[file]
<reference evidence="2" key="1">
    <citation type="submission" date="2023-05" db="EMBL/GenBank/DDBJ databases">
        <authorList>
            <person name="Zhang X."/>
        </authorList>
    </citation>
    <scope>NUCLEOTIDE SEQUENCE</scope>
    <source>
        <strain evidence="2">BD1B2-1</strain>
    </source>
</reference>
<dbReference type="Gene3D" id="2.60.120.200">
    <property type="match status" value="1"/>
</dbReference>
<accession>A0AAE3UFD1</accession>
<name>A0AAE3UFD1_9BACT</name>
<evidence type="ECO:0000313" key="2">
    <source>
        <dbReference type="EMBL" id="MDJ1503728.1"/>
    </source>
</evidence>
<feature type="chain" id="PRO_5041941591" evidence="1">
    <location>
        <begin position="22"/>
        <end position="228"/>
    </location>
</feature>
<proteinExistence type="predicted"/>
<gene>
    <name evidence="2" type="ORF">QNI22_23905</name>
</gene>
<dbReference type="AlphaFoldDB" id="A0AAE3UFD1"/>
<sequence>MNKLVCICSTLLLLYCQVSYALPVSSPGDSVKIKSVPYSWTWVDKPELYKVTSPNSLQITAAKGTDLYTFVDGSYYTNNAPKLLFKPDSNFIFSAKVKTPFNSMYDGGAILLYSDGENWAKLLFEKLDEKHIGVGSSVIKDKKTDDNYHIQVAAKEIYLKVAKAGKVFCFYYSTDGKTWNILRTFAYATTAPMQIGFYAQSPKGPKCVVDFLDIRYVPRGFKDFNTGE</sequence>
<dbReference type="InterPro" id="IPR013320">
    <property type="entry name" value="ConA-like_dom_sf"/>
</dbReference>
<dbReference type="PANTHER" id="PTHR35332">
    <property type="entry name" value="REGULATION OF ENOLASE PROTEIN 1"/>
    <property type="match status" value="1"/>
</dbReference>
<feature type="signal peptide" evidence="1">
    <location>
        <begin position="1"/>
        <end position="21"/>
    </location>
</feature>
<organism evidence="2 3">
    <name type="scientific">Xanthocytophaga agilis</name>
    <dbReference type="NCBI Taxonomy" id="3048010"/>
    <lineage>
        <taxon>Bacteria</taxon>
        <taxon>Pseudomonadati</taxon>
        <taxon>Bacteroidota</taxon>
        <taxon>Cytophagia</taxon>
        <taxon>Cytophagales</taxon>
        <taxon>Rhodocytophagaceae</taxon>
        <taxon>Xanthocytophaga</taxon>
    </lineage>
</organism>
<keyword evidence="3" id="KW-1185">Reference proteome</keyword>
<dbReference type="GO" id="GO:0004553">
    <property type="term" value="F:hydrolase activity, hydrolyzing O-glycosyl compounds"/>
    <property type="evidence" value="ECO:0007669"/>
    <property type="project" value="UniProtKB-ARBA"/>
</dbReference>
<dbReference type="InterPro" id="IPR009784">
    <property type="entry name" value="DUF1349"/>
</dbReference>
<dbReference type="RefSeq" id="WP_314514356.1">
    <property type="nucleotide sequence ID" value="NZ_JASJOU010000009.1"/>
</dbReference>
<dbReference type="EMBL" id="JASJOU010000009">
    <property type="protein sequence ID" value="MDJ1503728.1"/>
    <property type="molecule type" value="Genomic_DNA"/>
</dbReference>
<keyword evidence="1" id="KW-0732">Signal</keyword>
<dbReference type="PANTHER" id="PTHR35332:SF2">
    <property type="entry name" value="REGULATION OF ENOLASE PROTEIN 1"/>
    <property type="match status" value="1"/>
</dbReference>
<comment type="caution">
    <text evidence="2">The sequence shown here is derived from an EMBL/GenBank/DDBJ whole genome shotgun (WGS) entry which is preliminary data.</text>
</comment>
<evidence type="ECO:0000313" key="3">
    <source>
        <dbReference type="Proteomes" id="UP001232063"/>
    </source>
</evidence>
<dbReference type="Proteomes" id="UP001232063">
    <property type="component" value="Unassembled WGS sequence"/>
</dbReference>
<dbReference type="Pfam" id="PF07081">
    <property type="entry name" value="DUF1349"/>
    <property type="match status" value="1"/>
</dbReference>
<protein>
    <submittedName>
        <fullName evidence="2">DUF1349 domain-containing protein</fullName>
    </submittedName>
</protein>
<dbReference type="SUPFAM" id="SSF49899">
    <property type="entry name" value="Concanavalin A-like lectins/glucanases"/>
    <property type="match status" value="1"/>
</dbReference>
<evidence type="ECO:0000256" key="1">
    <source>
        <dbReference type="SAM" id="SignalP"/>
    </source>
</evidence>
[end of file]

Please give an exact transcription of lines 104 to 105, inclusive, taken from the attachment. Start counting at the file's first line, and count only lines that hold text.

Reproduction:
</dbReference>
<evidence type="ECO:0000256" key="1">